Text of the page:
WATERTOWN — State Supreme Court Judge James P. McClusky has ruled that a multistate, multi-year lawsuit can continue against a jewelry store chain the state attorney general alleges targeted soldiers, including those at Fort Drum, with illegal business practices.
The attorney general’s office sued Harris Originals of NY Inc. and Harris Originals of Watertown NY Inc., which does business in the Salmon Run Mall as Harris Jewelry, in October claiming the business sold military-themed jewelry with markups of between 600 and 1,000 percent above wholesale and used illegal in-house financing contracts that attached an additional interest rate of 14.99 percent on the financing.
In a decision filed this week at the Jefferson County Clerk’s office, Judge McClusky denied Harris Originals’ motion for dismissal, allowing claims against the company for statutory and common law fraud and the state’s charitable co-venturing laws to proceed. The judge dismissed a cause of action related to fees for credit repair services, concluding that prosecutors did not properly allege that Harris Originals charged a fee to help people improve their credit rating. He also dismissed three additional causes of actions related to interest rates charged by the company.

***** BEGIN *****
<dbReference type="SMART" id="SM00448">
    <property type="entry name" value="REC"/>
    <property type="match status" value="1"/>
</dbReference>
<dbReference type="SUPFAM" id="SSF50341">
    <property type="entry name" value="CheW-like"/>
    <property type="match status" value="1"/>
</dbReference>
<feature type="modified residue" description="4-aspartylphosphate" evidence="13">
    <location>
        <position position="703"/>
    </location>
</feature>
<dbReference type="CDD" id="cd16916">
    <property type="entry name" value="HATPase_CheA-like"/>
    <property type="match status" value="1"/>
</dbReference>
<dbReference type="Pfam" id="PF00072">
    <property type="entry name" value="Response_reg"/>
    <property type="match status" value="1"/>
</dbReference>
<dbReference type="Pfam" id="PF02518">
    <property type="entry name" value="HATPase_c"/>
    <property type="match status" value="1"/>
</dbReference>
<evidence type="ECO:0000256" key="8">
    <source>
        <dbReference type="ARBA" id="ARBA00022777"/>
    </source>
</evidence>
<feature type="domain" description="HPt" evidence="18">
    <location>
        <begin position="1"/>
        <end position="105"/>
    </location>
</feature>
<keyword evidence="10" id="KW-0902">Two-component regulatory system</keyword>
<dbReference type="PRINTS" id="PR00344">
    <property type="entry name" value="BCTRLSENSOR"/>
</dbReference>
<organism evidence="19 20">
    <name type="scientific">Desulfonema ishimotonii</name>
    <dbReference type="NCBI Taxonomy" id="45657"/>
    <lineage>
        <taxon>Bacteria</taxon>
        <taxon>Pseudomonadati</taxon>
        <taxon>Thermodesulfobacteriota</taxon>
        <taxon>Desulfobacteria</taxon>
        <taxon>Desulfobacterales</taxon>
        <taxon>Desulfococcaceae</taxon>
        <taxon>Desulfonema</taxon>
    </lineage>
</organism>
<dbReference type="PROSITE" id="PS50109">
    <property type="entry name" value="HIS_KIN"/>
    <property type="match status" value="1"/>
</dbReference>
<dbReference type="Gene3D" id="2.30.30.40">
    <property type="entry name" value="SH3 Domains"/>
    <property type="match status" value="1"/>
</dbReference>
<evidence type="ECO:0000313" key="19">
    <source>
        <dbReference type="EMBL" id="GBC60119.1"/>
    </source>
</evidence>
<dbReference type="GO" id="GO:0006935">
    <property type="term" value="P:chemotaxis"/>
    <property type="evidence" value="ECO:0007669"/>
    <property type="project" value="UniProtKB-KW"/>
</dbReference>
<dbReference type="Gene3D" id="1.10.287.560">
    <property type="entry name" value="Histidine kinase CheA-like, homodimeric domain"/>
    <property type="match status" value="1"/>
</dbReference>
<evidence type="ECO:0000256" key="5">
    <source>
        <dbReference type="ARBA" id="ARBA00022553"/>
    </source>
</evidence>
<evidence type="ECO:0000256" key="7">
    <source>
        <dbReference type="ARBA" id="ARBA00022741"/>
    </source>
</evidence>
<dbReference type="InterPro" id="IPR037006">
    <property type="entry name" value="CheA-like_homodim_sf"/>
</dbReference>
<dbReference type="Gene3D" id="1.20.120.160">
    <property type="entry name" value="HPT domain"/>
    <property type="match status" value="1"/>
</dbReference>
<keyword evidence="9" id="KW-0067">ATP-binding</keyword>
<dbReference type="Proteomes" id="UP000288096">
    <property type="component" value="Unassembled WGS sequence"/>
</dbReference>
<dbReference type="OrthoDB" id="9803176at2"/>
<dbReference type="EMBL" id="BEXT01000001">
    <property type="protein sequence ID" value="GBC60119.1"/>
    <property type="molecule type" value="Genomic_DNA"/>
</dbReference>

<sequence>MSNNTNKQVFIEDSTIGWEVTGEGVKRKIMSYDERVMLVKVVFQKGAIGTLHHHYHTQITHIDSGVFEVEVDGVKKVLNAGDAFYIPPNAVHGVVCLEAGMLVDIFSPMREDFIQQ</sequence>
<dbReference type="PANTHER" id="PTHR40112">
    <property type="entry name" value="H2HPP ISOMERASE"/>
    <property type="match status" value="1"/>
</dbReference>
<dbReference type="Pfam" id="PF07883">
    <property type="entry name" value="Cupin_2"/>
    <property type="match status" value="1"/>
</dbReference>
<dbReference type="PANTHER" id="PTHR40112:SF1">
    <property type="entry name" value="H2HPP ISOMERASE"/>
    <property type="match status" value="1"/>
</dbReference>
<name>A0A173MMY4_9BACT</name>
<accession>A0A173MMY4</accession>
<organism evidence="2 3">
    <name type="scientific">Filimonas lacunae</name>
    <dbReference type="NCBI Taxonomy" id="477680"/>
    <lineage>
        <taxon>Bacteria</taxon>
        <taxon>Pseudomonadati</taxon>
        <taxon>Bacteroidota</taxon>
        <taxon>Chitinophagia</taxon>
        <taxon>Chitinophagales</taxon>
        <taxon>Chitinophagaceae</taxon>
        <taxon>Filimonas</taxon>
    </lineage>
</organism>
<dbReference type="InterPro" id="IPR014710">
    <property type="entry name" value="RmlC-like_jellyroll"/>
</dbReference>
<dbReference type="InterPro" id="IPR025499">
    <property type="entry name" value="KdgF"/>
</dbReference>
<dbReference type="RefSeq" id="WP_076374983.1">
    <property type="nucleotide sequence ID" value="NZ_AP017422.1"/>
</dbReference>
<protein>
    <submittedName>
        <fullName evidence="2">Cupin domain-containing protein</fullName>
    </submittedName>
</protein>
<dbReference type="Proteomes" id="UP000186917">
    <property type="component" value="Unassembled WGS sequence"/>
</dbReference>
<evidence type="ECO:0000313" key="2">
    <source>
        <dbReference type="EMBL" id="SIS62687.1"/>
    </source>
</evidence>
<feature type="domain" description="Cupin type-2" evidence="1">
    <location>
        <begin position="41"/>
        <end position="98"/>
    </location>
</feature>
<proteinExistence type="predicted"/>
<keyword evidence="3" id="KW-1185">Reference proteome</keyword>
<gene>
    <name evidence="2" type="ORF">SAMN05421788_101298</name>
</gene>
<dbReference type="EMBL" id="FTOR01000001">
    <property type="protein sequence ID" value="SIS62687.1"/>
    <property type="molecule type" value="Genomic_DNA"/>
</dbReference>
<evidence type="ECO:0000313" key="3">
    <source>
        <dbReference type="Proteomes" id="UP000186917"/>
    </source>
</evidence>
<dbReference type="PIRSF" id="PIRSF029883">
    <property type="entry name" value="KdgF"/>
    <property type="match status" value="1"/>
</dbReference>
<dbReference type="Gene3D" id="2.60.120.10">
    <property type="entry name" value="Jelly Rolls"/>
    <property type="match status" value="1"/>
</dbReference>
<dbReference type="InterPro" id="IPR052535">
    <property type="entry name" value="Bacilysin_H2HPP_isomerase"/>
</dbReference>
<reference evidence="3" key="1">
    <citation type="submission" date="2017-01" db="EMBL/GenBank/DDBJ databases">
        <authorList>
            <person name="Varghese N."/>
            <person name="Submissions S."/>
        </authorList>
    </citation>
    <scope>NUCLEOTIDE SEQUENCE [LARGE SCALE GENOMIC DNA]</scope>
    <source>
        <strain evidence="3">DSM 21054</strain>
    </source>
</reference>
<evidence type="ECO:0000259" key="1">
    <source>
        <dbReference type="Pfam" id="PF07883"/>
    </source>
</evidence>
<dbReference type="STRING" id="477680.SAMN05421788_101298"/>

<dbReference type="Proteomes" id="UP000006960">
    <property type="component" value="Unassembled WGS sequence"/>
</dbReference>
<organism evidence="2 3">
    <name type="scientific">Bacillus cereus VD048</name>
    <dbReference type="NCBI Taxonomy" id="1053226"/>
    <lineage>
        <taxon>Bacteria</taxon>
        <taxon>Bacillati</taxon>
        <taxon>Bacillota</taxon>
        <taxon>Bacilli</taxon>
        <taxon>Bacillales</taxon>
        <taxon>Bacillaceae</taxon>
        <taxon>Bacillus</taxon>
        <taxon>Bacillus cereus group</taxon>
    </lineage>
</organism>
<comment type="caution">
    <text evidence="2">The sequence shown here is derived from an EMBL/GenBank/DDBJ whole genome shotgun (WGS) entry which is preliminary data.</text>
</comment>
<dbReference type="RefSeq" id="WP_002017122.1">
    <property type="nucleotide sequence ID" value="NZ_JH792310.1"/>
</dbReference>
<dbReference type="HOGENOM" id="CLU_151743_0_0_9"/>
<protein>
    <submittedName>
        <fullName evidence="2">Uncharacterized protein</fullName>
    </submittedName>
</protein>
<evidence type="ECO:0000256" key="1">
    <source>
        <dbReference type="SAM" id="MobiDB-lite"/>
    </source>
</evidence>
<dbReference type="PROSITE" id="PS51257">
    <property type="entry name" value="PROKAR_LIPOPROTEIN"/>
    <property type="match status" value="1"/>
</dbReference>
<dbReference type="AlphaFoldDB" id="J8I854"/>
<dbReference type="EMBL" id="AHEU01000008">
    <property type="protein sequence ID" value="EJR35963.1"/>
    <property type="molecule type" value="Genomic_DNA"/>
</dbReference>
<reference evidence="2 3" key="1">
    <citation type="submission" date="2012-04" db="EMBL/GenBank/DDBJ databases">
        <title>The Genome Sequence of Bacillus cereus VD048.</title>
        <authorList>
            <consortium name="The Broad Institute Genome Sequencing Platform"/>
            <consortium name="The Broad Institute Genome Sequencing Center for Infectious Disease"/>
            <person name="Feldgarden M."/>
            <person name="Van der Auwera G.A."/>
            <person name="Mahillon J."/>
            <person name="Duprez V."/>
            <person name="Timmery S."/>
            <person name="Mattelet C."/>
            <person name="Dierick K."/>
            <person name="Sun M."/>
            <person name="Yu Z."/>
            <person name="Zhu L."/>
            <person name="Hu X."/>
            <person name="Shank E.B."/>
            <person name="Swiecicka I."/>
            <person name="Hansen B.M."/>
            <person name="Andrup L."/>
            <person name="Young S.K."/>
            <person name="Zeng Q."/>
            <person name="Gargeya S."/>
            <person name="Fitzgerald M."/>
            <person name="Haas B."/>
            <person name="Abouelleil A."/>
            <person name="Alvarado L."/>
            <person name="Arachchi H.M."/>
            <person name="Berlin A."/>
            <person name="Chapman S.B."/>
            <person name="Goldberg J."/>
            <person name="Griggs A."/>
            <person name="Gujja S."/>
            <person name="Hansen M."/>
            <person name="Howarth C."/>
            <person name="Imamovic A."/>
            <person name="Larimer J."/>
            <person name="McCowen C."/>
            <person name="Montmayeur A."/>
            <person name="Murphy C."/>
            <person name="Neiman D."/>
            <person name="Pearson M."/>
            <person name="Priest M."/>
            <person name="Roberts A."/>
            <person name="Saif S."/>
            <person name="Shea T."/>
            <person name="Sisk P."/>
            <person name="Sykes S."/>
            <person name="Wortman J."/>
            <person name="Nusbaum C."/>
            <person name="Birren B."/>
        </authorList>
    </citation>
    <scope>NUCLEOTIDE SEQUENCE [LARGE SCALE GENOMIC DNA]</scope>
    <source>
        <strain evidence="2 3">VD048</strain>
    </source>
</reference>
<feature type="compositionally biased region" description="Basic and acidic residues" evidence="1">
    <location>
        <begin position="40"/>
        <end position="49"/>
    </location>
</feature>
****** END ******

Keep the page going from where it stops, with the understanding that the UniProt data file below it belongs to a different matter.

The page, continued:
“The Court’s decision to move forward with lawsuit allows my office to continue in our commitment to protect the financial welfare of servicemembers and hold those seeking to defraud them accountable,” Attorney General Letitia James said in a prepared statement. “My office will not back down from its efforts to vigorously protect our military.”
The company, based in Hauppage, Suffolk County, has retail stores near, and in some cases on, military bases across the country. It is alleged that it entices soldiers into its stores with its “Operation Teddy Bear” program. Through the program, the business sells teddy bears in military uniforms with the promises of charitable donations. The attorney general, however, claims that the program is a “marketing ploy to dupe service members into high-priced, illegal in-house financing contracts for vastly overpriced jewelry.”
The lawsuit further alleges that servicemembers are defrauded by false representations about the benefits of Harris Jewelry’s proprietary financing and jewelry quality while forcing customers to pay for warranty add-ons and failing to properly administer a charitable co-venture.
New York and Tennessee are lead states in the action, joined by 12 other states. The case is being handled by Deanna R. Nelson, assistant attorney general in charge of the Watertown regional office.